The TAL abort
mode was developed to improve the options available when a main
engine fails after the last RTLS opportunity but before the first
time that an AOA can be accomplished with only two main engines
or when a major orbiter system failure, for example, a large cabin
pressure leak or cooling system failure, occurs after the last
RTLS opportunity, making it imperative to land as quickly as possible.
In a TAL
abort, the vehicle continues on a ballistic trajectory across
the Atlantic Ocean to land at a predetermined runway. Landing
occurs approximately 45 minutes after launch. The landing site
is selected near the nominal ascent ground track of the orbiter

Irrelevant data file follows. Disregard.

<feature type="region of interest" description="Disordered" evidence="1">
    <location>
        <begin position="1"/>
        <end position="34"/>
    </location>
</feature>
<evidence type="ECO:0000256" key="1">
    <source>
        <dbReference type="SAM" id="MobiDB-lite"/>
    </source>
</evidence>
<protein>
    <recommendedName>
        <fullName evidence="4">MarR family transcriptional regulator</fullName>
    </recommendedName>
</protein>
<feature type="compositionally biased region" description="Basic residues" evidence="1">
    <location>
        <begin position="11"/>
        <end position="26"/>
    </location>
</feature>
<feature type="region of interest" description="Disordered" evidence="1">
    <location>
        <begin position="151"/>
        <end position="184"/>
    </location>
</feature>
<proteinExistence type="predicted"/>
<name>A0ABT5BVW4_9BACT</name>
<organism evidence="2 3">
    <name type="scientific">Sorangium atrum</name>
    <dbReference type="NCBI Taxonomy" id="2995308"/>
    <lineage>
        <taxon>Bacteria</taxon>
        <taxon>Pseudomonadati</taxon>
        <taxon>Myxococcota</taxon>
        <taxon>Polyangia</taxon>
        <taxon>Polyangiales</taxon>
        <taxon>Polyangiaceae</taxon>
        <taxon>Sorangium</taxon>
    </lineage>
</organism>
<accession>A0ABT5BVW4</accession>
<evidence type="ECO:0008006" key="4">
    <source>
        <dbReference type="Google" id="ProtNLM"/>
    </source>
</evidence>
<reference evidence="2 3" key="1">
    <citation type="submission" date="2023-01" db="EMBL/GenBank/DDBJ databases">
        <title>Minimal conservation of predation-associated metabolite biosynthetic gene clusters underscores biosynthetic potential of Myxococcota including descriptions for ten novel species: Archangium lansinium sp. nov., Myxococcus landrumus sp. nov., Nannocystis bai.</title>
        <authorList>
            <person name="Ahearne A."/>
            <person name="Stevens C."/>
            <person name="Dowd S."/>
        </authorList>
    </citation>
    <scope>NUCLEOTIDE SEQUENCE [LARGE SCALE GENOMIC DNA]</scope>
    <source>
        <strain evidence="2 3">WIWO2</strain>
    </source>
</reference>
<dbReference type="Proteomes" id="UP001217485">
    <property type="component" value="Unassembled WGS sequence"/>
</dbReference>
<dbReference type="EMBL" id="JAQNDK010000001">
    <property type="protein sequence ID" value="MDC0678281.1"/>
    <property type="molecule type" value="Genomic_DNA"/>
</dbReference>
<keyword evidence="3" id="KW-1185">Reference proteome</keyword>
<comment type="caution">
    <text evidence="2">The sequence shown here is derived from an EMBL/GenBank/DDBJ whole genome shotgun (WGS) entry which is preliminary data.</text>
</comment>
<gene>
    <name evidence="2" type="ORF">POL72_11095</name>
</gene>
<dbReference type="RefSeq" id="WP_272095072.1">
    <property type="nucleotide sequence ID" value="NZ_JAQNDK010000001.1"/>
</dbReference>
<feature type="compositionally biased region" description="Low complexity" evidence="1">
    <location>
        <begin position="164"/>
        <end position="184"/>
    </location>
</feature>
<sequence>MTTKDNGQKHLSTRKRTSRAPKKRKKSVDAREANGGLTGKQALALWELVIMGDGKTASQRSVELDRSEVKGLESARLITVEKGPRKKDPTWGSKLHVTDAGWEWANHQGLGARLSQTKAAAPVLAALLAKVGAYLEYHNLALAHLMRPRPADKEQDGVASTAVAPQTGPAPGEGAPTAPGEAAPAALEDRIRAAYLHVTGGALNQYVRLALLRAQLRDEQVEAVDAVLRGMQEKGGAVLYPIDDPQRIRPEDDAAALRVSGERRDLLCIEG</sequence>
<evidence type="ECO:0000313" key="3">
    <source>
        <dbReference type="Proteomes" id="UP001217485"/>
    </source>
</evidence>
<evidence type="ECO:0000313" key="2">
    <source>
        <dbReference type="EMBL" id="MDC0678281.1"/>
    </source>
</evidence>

in order to make the most efficient use of space shuttle main
engine propellant. The landing site also must have the necessary
runway length, weather conditions and U.S. State Department approval.
Currently, the three landing sites that have been identified for
a due east launch are Moron, Spain; Banjul, The Gambia; and Ben
the TAL abort mode, the crew must place the abort rotary switch
in the TAL/AOA position and depress the abort push button before
main engine cutoff. (Depressing it after main engine cutoff selects
the AOA abort mode.) The TAL abort mode begins sending commands
to steer the vehicle toward the plane of the landing site. It
also rolls the vehicle heads up before main engine cutoff and
sends commands to begin an orbital maneuvering system propellant
dump (by burning the propellants through the orbital maneuvering
system engines and the reaction control system engines). This
dump is necessary to increase vehicle performance (by decreasing
weight), to place the center of gravity in the proper place for
vehicle control, and to decrease the vehicle's landing weight.
TAL is handled
like a nominal entry.